Imitation of Life (1959)

Movie about an actress who takes in a black woman as her housekeeper. Years later, the housekeeper’s mixed-race daughter has to deal with her identity – but at the cost of the relationship with her mother.

This has all the typical flounce of a Douglas Sirk movie. At around 2 hours long, it is rather stodgy. The melodramatic elements of the film are laid out thick and fast. In a very female-centric movie, the central male character seems too ‘perfect’. However, it was nice to see John Gavin portray something else apart from Marion Crane’s married lover!

When my film lecturer said this film was a ‘weepie’ I thought this very unlikely. Most of these films have squelchy drama by the bucketload and most of the time aren’t very moving films – just the sort of film you want to end as quickly as possible. But against all my expectations this film was actually very moving.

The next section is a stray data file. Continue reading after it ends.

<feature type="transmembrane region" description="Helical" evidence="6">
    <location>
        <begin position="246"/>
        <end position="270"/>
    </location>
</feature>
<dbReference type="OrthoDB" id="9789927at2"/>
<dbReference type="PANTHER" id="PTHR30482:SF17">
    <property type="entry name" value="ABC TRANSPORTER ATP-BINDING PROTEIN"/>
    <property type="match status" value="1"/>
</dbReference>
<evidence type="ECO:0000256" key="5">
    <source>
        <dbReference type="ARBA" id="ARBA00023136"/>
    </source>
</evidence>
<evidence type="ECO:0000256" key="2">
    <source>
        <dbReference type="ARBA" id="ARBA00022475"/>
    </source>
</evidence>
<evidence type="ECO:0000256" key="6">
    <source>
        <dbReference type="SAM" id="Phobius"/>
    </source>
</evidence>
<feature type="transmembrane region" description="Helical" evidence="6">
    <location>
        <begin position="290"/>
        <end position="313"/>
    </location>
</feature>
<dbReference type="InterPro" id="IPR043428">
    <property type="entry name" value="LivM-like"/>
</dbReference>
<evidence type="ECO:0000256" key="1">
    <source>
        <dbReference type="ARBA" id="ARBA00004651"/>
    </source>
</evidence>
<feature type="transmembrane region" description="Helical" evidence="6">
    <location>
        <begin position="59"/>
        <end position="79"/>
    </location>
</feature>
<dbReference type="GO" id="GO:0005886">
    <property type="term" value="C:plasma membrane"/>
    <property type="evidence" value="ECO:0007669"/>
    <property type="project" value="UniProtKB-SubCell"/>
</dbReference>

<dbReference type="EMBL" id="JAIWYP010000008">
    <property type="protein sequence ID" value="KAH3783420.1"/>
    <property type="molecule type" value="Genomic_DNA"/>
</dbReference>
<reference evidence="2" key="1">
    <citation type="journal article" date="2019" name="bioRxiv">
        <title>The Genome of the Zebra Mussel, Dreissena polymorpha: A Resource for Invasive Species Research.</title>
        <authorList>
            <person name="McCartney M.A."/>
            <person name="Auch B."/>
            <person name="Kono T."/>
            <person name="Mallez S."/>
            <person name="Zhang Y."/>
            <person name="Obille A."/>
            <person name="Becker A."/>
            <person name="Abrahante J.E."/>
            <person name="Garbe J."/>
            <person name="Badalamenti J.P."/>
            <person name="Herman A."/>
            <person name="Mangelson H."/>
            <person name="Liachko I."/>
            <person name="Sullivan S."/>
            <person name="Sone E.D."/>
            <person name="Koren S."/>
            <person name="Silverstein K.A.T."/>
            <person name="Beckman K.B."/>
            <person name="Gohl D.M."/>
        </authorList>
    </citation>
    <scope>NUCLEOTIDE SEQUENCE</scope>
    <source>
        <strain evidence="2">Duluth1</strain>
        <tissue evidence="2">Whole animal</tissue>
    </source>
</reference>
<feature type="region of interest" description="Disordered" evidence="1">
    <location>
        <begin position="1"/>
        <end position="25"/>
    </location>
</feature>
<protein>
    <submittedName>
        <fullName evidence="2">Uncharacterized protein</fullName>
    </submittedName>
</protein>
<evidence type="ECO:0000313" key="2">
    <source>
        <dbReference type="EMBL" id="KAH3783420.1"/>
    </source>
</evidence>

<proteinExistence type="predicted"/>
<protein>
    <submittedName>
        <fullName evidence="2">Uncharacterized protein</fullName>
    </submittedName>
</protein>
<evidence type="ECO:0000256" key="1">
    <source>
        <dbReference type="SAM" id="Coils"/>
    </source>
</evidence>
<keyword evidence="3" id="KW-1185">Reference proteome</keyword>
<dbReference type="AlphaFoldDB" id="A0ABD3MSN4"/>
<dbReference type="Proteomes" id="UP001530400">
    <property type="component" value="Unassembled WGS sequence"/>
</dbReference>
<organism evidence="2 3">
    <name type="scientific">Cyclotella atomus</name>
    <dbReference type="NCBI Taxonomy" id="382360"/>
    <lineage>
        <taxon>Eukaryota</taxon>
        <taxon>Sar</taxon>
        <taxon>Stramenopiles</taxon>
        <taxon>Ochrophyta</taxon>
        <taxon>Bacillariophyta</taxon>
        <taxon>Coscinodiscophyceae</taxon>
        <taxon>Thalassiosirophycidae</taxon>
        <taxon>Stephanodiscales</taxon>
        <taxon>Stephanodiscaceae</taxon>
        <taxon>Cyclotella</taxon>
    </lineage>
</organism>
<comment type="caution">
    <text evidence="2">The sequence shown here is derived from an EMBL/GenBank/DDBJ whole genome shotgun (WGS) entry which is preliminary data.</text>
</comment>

The whole issue of mother-daughter relationships was handled very well. Of course these sorts of relationships are the stuff which melodramas are made of. Juanita Moore’s portrayal of the housekeeper, Annie, was wonderful and the best element of the film. She was portrayed as a very unwavering, loving character whose love for her daughter was unconditional no matter what happened between them.

A great film over all. This is definitely one melodrama which has the ability to ‘speak’ to different people in so many different ways.

MY RATING: ****.5 / *****


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